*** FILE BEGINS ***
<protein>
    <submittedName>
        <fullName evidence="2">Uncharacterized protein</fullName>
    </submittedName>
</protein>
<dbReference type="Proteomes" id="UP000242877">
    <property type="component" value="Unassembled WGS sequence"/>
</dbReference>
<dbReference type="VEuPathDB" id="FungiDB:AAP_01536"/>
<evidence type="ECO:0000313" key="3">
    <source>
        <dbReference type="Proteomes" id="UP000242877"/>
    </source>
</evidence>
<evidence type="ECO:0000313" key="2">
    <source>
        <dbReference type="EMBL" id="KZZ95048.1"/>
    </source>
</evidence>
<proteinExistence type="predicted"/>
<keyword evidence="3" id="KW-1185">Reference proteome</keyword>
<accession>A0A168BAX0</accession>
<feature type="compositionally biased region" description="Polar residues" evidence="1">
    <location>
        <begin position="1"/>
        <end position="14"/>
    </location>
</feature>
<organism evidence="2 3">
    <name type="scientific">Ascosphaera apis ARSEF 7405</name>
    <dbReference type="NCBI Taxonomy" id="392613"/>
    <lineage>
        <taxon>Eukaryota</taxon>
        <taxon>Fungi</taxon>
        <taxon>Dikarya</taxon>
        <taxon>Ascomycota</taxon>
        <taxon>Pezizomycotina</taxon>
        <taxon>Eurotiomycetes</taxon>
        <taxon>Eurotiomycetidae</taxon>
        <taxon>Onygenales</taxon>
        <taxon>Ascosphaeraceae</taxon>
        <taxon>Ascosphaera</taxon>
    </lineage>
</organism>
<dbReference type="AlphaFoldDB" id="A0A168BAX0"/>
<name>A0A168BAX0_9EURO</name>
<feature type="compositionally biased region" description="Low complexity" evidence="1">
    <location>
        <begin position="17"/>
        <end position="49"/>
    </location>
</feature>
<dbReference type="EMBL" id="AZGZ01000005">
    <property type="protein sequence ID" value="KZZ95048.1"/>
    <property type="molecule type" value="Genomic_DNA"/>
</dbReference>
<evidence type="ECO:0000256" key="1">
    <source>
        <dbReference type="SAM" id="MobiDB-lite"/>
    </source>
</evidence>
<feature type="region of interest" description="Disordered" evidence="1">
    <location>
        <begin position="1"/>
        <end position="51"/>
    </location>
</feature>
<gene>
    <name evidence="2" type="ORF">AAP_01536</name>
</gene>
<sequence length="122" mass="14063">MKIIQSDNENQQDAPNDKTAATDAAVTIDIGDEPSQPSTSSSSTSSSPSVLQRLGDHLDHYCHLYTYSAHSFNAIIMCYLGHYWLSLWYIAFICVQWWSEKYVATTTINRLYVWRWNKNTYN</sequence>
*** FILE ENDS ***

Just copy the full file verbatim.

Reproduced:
<protein>
    <submittedName>
        <fullName evidence="2">Uncharacterized protein</fullName>
    </submittedName>
</protein>
<dbReference type="Proteomes" id="UP000242877">
    <property type="component" value="Unassembled WGS sequence"/>
</dbReference>
<dbReference type="VEuPathDB" id="FungiDB:AAP_01536"/>
<evidence type="ECO:0000313" key="3">
    <source>
        <dbReference type="Proteomes" id="UP000242877"/>
    </source>
</evidence>
<evidence type="ECO:0000313" key="2">
    <source>
        <dbReference type="EMBL" id="KZZ95048.1"/>
    </source>
</evidence>
<proteinExistence type="predicted"/>
<keyword evidence="3" id="KW-1185">Reference proteome</keyword>
<accession>A0A168BAX0</accession>
<feature type="compositionally biased region" description="Polar residues" evidence="1">
    <location>
        <begin position="1"/>
        <end position="14"/>
    </location>
</feature>
<organism evidence="2 3">
    <name type="scientific">Ascosphaera apis ARSEF 7405</name>
    <dbReference type="NCBI Taxonomy" id="392613"/>
    <lineage>
        <taxon>Eukaryota</taxon>
        <taxon>Fungi</taxon>
        <taxon>Dikarya</taxon>
        <taxon>Ascomycota</taxon>
        <taxon>Pezizomycotina</taxon>
        <taxon>Eurotiomycetes</taxon>
        <taxon>Eurotiomycetidae</taxon>
        <taxon>Onygenales</taxon>
        <taxon>Ascosphaeraceae</taxon>
        <taxon>Ascosphaera</taxon>
    </lineage>
</organism>
<dbReference type="AlphaFoldDB" id="A0A168BAX0"/>
<name>A0A168BAX0_9EURO</name>
<feature type="compositionally biased region" description="Low complexity" evidence="1">
    <location>
        <begin position="17"/>
        <end position="49"/>
    </location>
</feature>
<dbReference type="EMBL" id="AZGZ01000005">
    <property type="protein sequence ID" value="KZZ95048.1"/>
    <property type="molecule type" value="Genomic_DNA"/>
</dbReference>
<evidence type="ECO:0000256" key="1">
    <source>
        <dbReference type="SAM" id="MobiDB-lite"/>
    </source>
</evidence>
<feature type="region of interest" description="Disordered" evidence="1">
    <location>
        <begin position="1"/>
        <end position="51"/>
    </location>
</feature>
<gene>
    <name evidence="2" type="ORF">AAP_01536</name>
</gene>
<sequence length="122" mass="14063">MKIIQSDNENQQDAPNDKTAATDAAVTIDIGDEPSQPSTSSSSTSSSPSVLQRLGDHLDHYCHLYTYSAHSFNAIIMCYLGHYWLSLWYIAFICVQWWSEKYVATTTINRLYVWRWNKNTYN</sequence>